Deputy Labor Minister Joerg Asmussen, a Social Democrat, signed a joint article with ECB Executive Board member Benoit Coeure this month urging Berlin to use its “budgetary room for maneuver” to support investment and cut taxes on workers’ pay.
French politicians believe Vice-Chancellor Sigmar Gabriel, economy minister and SPD leader, is broadly sympathetic to their cause, despite his commitment to the balanced budget.
“This debate exists within the German government because Gabriel is a supporter of this new European investment policy,” said Philip Cordery, national secretary for European affairs in the ruling French Socialist Party.
However Paris and Berlin seem to be talking past each other.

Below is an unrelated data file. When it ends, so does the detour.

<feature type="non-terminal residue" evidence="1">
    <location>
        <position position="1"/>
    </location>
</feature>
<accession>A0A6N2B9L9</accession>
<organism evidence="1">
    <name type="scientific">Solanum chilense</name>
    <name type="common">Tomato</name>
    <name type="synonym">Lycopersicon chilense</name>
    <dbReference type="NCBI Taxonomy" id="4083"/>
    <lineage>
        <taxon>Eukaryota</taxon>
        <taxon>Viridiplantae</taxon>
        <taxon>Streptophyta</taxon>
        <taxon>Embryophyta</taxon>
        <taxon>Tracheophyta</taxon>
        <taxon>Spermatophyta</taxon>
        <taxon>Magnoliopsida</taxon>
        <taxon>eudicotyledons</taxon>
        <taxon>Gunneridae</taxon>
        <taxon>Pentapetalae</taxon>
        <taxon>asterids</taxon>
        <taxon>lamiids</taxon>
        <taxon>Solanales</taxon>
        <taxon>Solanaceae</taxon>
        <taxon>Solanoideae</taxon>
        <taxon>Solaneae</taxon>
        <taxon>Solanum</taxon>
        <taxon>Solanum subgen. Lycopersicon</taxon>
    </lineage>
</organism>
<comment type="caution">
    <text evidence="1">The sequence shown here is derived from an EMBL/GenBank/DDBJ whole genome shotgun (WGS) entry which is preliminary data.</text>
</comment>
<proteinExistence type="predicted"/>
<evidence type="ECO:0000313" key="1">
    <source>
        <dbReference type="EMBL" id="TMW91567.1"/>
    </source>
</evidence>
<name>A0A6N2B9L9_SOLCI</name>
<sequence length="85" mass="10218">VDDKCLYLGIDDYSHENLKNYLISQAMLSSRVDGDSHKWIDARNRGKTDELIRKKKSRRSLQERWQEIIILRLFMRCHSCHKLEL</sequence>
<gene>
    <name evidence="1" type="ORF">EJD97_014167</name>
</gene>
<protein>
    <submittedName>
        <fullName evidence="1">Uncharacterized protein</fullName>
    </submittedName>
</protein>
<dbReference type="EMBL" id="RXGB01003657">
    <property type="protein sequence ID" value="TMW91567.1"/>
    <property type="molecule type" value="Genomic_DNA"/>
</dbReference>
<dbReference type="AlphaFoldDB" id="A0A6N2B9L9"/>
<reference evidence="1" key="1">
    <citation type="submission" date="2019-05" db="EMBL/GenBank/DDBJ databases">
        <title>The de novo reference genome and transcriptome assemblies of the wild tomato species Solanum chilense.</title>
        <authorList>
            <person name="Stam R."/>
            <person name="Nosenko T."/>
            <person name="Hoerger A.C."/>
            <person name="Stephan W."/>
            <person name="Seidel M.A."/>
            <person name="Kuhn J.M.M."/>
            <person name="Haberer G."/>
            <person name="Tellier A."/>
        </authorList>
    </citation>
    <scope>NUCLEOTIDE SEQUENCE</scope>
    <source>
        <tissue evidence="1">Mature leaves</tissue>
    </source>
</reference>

German officials fear President Francois Hollande is too weak politically to push through far-reaching reforms to France’s protective labor laws and generous social benefits, or to take a serious axe to bloated public spending. A strike by Air France pilots that forced the airline to scrap plans for a low-cost European subsidiary highlights resistance to change.
They are only slightly more optimistic about Italian Prime Minister Matteo Renzi’s drive to loosen labor law, shake up the judicial system and streamline politics and state administration despite entrenched resistance from unions and politicians.
If Germany won’t fire up its investment engine and France won’t risk major reforms, it will be left to the ECB to carry the whole burden of refloating the economy.
Even if Draghi were able to overcome German opposition to the central bank printing money to buy government bonds, he told EU lawmakers last week that monetary policy alone cannot have a meaningful effect without structural reforms.
Writing by Paul Taylor; editing by Tom Pfeiffer